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by PopMatters Staff

6 May 2016


Photo: Lisa Macintosh

Love the Alabama Shakes and Brittany Howard? Then get ready to adore Terra Lightfoot, a roots rocker with a powerful voice and a badass Gibson SG that she plays with consummate ease. Yep, she could be your new rock ‘n’ roll hero. Drawing from rock, soul and blues, Lightfoot is a monster talent that will be gracing the world’s largest festival stages in no time. “Never Will” is the latest single from her recent album Every Time My Mind Runs Wild that released in April via Sonic Unyon and we’ve got the video premiere for you today.

by PopMatters Staff

6 May 2016


Brice Ezell: For a band with such a reputable discography, Radiohead—rather perplexingly—continues to rely on gimmick-heavy album releases. The music cannot simply speak for itself. Sure, there can be an element of artistic ingenuity behind these rollouts, but they have increasingly begun to feel like hype mills, devices through which to generate the impression that an album is better or more important than it actually is. (This, of course, is not unique to Radiohead; no amount of cockamamie high-art justifications for Kanye’s constant alterations of The Life of Pablo can obscure its scattershot quality.) But because Radiohead is Radiohead—and music critics are music critics—the slightest hint of album release provocation will send online outlets and social media channels into a frenetic buzz of self-fulfilling hype. Never mind when Radiohead’s ostensibly innovative LP drops are hardly innovative (2007’s solid In Rainbows, whose pay-what-you-will model had been utilized previously before by a range of artists, including Bomb the Music Industry!) or when the hype deflates upon the arrival of a boring album (see the 2011 flop The King of Limbs): when Radiohead makes a sound, everyone listens with perked ears.

by PopMatters Staff

5 May 2016


Emmanuel Elone: “California Love” is what you get when you mix one of the greatest West Coast rappers with West Coast’s greatest producer, and then bring in funk legend Roger Troutman for safe measure. On this single for his double album All Eyez on Me, 2Pac’s verse is an ode to the state that raised him, the same one that gave rise to NWA and the G-Funk hip-hop that Dr. Dre both created and mastered. Twenty years later, Kendrick Lamar, who actually was at the shooting for the “California Love” music video as an infant, continues to carry the West Coast torch that refuses to die out. On “m.A.A.d. City”, Kendrick raps about his life in Compton (particularly Rosecrans) and how he almost died when he smoked his first blunt that was laced with Angel Dust. It’s similar to much of 2Pac’s catalog, with a social message that’s carried through a gritty, G-Funk banger. Like 2Pac did in his heyday, Kendrick Lamar is revitalizing and evolving West Coast hip-hop, and one can only wish that 2Pac were still alive to see it all unfold as it has. [10/10]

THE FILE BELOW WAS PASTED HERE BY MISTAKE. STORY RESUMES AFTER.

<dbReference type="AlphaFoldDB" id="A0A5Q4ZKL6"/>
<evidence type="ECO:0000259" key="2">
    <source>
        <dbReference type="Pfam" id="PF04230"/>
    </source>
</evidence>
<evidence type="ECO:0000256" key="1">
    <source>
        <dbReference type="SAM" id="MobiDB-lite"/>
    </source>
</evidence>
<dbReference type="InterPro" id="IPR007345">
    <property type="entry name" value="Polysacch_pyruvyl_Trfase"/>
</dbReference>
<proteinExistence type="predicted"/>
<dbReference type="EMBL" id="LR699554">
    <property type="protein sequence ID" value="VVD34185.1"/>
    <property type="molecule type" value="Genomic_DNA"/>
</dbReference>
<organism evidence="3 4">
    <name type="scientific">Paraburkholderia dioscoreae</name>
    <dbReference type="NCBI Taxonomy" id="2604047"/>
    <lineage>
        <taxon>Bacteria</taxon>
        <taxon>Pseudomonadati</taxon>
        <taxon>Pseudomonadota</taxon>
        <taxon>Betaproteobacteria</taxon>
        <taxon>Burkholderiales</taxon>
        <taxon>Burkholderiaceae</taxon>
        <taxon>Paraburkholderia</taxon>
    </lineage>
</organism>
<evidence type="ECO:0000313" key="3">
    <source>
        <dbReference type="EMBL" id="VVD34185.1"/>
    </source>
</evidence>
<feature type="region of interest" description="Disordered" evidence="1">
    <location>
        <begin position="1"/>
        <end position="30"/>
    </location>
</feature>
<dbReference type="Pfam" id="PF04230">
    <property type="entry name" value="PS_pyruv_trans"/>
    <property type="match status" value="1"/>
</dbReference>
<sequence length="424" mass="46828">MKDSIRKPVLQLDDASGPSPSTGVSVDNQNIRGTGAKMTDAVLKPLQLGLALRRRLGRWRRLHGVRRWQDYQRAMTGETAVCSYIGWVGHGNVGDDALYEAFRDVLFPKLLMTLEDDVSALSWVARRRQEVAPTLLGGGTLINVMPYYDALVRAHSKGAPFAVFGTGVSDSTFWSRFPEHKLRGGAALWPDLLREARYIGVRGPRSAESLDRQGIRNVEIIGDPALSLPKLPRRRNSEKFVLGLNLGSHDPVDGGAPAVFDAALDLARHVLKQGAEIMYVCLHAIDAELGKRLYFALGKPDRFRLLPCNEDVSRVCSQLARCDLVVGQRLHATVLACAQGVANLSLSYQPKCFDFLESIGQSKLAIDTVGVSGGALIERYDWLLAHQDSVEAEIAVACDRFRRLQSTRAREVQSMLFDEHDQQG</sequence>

by PopMatters Staff

5 May 2016


Emmanuel Elone: When “Only You” started, I didn’t think that I was going to like it. The rattling hi hats were bland, and it felt like this song would just be another boring trap beat. I couldn’t have been more wrong. An epic horn section (the same ones on Vic Mensa’s “U Mad”) comes in, and then a vocal sample begins to weave its way around the banging production. Neither are gaudy, but both are tasteful, with enough musical twists and turns to make such a large scale trap instrumental flavorful throughout the whole song. However, while it’s good to talk about a song’s elements, “Only You” needs to be listened to in order to understand it fully. It slaps in the best way possible, and is one of the few songs that showcases trap music’s true potential. [9/10]

by PopMatters Staff

5 May 2016


Photo: Ana Pinto Lorez

Multi-cultural Brooklyn band Butcher Knives cooks up an eclectic genre stew of punk energy with band members from places like Morocco, Israel, Colombia, New York, and New Orleans. Their sound will thrill fans of Gogol Bordello and the Clash as they blend Eastern European music with punk, rockabilly, and psychobilly into a sound they like to call “gypsybilly”. Butcher Knives’ latest video celebrates the immigrant experience. They tell PopMatters that “‘American Dream’ is not only the story of a day in the life of the everyday immigrant, but a story of the dissolving ‘American Dream’ ideals on which this country was once based on.” Butcher Knives’ sound is irresistible with the swirling accordions, the blend of cultures and the raw, passionate energy of the music.

//Mixed media
//Blogs

Independent Film Festival Boston 2016: 'The Anthropologist'

// Short Ends and Leader

"Spry and crisp, The Anthropologist is a solid documentary that avoids bearing the weight of the austere pessimism surrounding climate change.

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